Conductor Riccardo Muti presided over an orchestra of 170 musicians from Italy’s 14 opera houses, joined by over 314 choral singers and a cast of global star opera stars who delivered a greatest hits of Italian opera from Verdi to Puccini, Donizetti to Bellini for an appreciative crowd. La Scala’s two star dancers, Roberto Bolle and Nicoletta Manni, also performed.

“I am here to testify to my enthusiasm and my pride for the fact that Italian lyric opera has received this great recognition,” Muti told the crowd. “Of course, this is an important moment, because recognition is never a point of arrival but a point of departure.”

“The great masterpieces are our heritage, which we Italians have given to the world,” Muti added in a prepared message for the television audience.

While UNESCO included Italian opera on its intangible cultural heritage list in December, the Arena proved a fitting place to celebrate the milestone. The ancient stone amphitheater built by the Romans is home to a popular summer opera festival that for generations has made opera accessible to the uninitiated with lavish productions. More than half of the 400,000 spectators at the Arena each summer are foreigners.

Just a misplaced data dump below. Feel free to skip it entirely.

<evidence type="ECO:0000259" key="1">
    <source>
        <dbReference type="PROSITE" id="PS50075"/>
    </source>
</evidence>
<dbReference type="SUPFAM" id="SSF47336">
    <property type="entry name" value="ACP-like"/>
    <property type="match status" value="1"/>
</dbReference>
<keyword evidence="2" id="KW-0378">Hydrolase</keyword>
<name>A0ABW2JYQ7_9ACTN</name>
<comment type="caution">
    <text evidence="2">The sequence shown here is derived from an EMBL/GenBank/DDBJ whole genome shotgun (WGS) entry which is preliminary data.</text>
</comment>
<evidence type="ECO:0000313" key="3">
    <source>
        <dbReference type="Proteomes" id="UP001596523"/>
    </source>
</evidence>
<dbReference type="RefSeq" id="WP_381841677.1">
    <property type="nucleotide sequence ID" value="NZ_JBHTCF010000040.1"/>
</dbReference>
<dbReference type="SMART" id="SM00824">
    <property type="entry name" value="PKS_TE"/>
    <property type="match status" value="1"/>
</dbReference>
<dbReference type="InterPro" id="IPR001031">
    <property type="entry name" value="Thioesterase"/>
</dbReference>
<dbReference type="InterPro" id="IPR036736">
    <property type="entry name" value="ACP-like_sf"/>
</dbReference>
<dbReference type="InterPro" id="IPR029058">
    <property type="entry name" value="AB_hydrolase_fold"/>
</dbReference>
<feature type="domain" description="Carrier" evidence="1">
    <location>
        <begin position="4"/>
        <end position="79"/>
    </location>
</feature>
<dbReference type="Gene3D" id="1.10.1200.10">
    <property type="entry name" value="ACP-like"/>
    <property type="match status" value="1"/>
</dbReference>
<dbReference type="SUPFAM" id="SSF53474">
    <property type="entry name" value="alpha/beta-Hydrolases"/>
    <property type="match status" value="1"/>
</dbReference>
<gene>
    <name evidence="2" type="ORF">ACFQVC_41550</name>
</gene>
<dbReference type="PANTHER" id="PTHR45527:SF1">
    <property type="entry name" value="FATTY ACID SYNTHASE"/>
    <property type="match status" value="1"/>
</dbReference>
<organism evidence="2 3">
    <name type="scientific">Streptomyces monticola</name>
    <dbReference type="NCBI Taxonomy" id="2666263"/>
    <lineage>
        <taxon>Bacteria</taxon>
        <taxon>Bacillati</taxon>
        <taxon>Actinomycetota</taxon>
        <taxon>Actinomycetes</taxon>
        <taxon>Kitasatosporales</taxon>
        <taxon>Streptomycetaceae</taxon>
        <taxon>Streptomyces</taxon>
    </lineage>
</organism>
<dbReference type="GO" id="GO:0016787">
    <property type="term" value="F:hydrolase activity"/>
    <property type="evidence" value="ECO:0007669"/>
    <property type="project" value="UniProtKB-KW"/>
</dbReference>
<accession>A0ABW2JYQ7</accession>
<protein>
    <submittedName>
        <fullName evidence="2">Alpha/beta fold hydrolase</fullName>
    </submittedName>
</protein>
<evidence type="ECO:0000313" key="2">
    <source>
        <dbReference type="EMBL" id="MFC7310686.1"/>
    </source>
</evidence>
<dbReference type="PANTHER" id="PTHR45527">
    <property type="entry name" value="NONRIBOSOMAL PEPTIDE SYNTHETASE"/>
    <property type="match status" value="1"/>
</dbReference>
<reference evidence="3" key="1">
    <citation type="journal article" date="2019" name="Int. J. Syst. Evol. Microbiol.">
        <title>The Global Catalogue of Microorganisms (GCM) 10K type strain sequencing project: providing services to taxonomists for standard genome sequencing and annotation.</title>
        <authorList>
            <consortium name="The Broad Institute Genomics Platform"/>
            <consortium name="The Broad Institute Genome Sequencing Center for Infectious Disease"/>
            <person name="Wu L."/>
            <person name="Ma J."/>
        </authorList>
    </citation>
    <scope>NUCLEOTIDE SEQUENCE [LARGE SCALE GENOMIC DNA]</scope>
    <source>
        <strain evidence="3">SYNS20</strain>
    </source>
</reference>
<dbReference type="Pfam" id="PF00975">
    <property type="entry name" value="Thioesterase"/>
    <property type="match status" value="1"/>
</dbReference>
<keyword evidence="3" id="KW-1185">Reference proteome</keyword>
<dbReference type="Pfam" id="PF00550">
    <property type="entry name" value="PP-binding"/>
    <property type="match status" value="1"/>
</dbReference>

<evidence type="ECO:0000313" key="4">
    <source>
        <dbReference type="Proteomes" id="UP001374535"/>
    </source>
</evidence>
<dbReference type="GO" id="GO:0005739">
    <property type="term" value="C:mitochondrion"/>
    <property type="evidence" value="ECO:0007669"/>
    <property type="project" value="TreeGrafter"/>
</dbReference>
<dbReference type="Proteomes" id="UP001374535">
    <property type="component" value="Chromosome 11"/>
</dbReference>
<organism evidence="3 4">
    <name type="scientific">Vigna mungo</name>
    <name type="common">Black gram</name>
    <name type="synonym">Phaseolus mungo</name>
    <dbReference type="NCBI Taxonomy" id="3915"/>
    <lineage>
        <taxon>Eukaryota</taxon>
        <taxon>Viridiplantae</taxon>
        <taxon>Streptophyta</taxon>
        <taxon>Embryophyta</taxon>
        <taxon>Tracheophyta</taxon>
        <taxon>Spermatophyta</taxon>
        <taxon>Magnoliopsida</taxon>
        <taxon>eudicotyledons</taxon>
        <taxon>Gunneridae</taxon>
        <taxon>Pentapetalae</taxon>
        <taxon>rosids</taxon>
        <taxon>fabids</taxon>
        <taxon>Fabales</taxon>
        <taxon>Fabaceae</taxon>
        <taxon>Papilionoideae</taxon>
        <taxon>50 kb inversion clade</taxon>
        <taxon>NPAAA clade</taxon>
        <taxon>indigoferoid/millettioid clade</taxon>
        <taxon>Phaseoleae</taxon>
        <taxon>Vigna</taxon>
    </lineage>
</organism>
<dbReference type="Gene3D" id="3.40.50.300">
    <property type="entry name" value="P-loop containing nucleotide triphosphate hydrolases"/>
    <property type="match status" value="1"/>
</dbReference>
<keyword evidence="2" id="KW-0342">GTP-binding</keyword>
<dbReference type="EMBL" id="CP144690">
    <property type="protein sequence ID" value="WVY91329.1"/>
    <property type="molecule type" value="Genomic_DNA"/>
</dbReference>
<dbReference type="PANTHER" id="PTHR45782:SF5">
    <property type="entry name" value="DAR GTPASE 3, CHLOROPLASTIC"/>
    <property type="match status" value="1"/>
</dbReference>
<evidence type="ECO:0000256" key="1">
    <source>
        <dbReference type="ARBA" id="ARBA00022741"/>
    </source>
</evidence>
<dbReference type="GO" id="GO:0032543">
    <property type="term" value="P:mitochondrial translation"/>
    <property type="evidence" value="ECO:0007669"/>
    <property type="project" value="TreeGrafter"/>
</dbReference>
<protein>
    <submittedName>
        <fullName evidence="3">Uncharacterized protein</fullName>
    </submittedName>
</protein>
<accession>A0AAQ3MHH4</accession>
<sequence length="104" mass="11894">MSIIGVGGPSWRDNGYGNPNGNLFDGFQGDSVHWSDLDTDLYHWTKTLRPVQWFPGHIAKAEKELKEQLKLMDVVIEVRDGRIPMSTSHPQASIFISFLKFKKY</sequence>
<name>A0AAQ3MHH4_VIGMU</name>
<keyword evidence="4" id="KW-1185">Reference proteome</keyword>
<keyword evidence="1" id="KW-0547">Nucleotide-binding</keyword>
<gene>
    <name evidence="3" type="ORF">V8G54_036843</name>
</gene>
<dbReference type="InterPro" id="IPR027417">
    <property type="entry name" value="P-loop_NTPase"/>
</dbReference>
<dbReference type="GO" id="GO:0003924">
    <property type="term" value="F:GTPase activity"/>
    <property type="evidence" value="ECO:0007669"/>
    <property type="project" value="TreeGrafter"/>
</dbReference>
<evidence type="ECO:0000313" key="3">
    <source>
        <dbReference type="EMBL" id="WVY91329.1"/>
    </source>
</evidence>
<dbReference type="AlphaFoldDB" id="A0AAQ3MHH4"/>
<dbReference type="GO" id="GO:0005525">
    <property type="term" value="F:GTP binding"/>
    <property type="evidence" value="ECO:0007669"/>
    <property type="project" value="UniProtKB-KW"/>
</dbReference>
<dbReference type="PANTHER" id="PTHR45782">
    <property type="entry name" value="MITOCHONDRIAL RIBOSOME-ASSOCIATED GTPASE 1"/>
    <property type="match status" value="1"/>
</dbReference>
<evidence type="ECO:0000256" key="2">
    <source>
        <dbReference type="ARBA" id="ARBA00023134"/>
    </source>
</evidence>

“We have brought together the entire Italian opera system to celebrate, together with the great singers of the world,” said the Arena’s deputy artistic director, Stefano Trespidi. “I am convinced that this evening will bring benefits to the entire music and opera system.”

Joining Italian opera stars like Luca Salsi, Francesco Meli and Vittorio Grigolo were international stars including German tenor Jonas Kaufmann, Australian soprano Jessica Pratt and Peruvian tenor Juan Diego Florez. Russian soprano Anna Netrebko canceled at the last minute due to illness.

Though a previous center-left government prepared the UNESCO bid for Italian lyric opera, the recognition has been embraced by Italy’s far-right-led government. Besides Meloni, also attending the gala were Culture Minister Gennaro Sangiuliano — who has set out to replace foreign opera house directors with Italians — and Senate speaker Ignazio La Russa, both members of her Brothers of Italy Party.